Gabriela Ganoa presents ContratacionesPY, an app to access Paraguay’s contract information.

A major advantage of the DNCP’s latest procurement tools is that the information is available in real time, allowing citizens to scrutinize public spending and report wasteful purchases before the deals are set in stone.

A golden era for investigations

Juan Carlos Lezcano, then a journalist at ABC Color, used contracting documents published online by the DNCP to reveal that the federal police had bought 10 office chairs, using 46 million guaranies (around US$8,000) that had been earmarked for repairing infrastructure.

At $800 each, the chairs cost 10 times their market value, according to ABC Color. Claiming the sum was a data entry error, the police commissioner said an extra zero had been added by mistake to the minutes of the award in the electronic procurement system. But the contracting documents told another story — that supposed “extra zero” was already visible at the tender phase and in the proposal submitted by the winning bidder. The contract was subsequently cancelled before any payments were made.

René González, the reporter who conducted the “Cocido de oro” investigation, used the DNCP’s online tools for his research. He was able to access all the data about the catering contract and the prices of the unsuccessful bidders. The government data portals continue to be a valuable resource for the Ultima Hora journalist.

“Open data progressed rapidly thanks to the laws passed,” González said.

“Now, it would be good for public institutions to have all the information on their websites proactively and within a reasonable timeframe.”

From opening data to improving public procurement policy

Recurring scandals like the “golden” mate and “golden” chairs prompted the procurement agency to adopt a series of new government-wide policies in 2016 to combat overpricing.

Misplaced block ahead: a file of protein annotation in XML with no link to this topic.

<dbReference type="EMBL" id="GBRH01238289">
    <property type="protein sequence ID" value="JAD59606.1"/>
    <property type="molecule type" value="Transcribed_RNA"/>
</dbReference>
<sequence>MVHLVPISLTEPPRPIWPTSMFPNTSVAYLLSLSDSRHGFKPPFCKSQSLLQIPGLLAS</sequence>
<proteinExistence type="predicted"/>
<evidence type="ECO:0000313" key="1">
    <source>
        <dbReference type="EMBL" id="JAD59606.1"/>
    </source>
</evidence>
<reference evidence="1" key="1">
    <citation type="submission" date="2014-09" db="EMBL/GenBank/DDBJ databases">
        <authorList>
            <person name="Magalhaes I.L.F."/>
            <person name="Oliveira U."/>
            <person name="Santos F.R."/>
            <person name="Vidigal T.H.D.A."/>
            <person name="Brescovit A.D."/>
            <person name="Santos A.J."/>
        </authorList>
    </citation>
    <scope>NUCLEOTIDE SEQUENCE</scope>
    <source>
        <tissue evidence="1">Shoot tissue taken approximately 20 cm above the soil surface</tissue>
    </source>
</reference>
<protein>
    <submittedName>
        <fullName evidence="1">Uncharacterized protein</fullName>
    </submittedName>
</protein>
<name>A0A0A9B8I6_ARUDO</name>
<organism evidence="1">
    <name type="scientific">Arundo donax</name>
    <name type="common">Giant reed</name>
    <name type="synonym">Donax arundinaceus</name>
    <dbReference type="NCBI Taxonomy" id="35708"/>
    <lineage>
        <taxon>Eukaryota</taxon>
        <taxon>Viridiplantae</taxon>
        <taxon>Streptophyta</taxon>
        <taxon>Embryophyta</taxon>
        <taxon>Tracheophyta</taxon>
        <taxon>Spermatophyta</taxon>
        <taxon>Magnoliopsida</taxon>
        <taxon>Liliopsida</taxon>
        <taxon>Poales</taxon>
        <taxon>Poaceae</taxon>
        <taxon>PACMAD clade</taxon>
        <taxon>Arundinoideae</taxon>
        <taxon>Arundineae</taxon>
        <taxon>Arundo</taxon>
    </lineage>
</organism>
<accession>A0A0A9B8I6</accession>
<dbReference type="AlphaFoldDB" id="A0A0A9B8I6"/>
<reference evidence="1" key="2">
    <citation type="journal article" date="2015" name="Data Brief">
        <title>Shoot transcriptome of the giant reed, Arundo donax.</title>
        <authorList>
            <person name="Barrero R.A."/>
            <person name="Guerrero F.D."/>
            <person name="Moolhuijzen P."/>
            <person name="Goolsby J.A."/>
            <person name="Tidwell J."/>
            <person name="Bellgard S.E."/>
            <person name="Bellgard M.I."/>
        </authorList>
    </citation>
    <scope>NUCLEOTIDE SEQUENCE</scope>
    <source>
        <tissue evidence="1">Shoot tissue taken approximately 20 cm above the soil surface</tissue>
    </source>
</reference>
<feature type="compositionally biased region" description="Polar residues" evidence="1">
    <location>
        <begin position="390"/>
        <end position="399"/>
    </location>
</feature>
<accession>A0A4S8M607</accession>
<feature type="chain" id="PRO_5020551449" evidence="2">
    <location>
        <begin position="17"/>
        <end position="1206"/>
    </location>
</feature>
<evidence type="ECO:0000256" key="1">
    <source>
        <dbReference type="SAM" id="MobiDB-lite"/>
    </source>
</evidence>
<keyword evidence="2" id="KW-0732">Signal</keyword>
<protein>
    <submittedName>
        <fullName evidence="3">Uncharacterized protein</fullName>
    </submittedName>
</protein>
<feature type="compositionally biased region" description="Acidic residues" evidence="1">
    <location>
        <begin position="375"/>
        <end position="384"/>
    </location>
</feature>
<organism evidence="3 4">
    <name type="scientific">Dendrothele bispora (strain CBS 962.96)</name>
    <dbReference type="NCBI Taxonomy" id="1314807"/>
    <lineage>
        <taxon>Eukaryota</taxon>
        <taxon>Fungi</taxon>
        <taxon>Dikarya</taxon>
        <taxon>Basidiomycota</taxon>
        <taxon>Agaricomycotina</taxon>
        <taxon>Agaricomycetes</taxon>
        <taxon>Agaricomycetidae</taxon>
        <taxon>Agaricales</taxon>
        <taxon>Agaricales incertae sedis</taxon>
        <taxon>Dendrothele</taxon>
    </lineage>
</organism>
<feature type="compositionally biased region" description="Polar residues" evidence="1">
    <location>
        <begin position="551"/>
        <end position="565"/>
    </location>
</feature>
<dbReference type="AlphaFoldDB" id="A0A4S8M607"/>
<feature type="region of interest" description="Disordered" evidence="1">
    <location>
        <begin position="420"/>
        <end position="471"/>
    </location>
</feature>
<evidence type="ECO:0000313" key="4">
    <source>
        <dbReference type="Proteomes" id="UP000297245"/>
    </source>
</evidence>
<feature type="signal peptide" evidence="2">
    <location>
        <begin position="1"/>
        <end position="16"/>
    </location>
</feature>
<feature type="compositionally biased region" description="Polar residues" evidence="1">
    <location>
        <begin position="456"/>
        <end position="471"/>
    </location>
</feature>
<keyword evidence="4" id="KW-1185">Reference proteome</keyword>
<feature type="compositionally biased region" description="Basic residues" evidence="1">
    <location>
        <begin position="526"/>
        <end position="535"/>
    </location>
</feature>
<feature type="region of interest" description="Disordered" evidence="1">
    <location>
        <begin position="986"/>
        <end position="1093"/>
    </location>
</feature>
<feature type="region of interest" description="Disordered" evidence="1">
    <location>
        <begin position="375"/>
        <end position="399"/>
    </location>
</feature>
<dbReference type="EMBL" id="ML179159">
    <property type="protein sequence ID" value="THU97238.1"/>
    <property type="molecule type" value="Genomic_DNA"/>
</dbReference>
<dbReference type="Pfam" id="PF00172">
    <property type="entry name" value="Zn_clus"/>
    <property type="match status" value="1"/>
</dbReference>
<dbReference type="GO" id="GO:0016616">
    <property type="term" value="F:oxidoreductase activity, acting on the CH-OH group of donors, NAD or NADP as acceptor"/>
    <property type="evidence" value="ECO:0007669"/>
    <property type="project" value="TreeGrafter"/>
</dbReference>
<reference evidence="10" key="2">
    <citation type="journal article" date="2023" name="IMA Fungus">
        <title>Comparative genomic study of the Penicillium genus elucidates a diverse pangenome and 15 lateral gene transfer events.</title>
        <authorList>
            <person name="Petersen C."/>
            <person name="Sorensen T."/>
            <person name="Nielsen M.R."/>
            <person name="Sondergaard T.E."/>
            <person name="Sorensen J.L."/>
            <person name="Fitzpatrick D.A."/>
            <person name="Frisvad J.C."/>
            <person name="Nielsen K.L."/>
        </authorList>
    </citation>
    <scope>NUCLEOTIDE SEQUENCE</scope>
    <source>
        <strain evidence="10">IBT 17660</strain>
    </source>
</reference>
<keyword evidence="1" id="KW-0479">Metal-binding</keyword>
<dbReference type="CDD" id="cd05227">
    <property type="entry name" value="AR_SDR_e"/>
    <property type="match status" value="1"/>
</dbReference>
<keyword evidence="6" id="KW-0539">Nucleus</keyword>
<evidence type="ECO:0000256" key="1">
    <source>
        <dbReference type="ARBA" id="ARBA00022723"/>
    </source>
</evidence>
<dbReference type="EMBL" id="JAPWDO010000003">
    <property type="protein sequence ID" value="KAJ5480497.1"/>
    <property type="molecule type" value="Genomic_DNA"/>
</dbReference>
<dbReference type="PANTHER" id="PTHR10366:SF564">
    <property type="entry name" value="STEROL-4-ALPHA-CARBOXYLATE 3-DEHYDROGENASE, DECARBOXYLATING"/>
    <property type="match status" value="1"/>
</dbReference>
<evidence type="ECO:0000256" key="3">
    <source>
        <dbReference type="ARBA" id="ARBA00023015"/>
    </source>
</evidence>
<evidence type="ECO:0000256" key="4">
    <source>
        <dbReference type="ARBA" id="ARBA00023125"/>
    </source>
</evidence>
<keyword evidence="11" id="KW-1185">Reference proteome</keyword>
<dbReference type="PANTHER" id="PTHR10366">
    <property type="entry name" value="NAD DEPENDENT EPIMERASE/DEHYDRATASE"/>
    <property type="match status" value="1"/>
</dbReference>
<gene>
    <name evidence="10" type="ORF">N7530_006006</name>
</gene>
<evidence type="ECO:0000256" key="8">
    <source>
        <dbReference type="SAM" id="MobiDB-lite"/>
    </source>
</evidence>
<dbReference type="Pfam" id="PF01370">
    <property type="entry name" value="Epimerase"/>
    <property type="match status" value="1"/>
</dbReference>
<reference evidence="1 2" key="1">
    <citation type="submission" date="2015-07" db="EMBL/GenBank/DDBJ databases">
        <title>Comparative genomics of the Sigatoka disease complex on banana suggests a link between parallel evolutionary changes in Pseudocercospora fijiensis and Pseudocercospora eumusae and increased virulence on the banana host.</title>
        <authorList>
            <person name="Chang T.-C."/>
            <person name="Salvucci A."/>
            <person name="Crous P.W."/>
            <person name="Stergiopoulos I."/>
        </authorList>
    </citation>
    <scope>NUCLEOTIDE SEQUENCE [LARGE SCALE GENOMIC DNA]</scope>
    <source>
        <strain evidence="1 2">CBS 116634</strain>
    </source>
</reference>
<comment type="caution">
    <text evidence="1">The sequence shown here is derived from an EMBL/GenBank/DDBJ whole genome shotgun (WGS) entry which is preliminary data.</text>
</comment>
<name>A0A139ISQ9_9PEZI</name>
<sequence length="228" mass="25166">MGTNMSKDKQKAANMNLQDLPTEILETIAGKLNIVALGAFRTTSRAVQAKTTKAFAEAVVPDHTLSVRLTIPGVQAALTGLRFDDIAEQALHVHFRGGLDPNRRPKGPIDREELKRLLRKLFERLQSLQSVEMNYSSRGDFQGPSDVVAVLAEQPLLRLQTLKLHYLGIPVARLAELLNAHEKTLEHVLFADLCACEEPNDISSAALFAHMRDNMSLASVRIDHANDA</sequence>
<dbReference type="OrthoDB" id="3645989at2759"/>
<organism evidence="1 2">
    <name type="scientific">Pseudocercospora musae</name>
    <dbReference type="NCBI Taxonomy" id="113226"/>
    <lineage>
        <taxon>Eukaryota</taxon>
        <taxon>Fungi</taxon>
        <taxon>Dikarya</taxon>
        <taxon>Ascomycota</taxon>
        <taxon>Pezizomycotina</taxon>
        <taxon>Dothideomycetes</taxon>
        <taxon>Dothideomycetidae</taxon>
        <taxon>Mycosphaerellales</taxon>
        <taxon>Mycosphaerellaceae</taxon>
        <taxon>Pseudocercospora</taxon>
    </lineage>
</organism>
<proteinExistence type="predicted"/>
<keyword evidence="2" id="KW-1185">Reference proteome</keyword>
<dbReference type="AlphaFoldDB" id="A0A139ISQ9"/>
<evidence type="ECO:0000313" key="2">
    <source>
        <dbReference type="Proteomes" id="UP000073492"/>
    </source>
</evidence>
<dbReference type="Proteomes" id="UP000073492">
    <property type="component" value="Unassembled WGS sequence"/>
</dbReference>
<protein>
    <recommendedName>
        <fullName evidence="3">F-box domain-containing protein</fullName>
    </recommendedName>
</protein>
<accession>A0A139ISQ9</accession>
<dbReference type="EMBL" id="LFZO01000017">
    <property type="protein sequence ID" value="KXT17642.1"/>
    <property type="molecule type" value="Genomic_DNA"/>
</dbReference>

“This increase in active participation by civil society (including the press) has allowed us, as the regulatory body for public contracting in the country, to identify opportunities to develop new policies, regulations or instruments that help optimize the national public procurement system,” said Jure, the DNCP’s director.

The resolutions require procuring entities to provide better, up-to-date pricing information to use as a reference when evaluating bids, improve the process for determining cost estimates, and specify the maximum range allowed when purchasing goods. Although it’s hard to attribute change to one particular factor, these resolutions are believed to be a major contributor to the significant increase in savings on contracts over the last two years (8.3% in 2016 and 8.7% as of July 2017, compared to 6.8% in 2015).

“Today, public buyers are more concerned about getting a better price. They are beginning to learn how to manage public money better. If a price does not make sense, they re-evaluate or postpone the contract, or cancel it. They might open a new call for proposals. Because if they don’t, society will come and hold them accountable,” said Vázquez from the DNCP.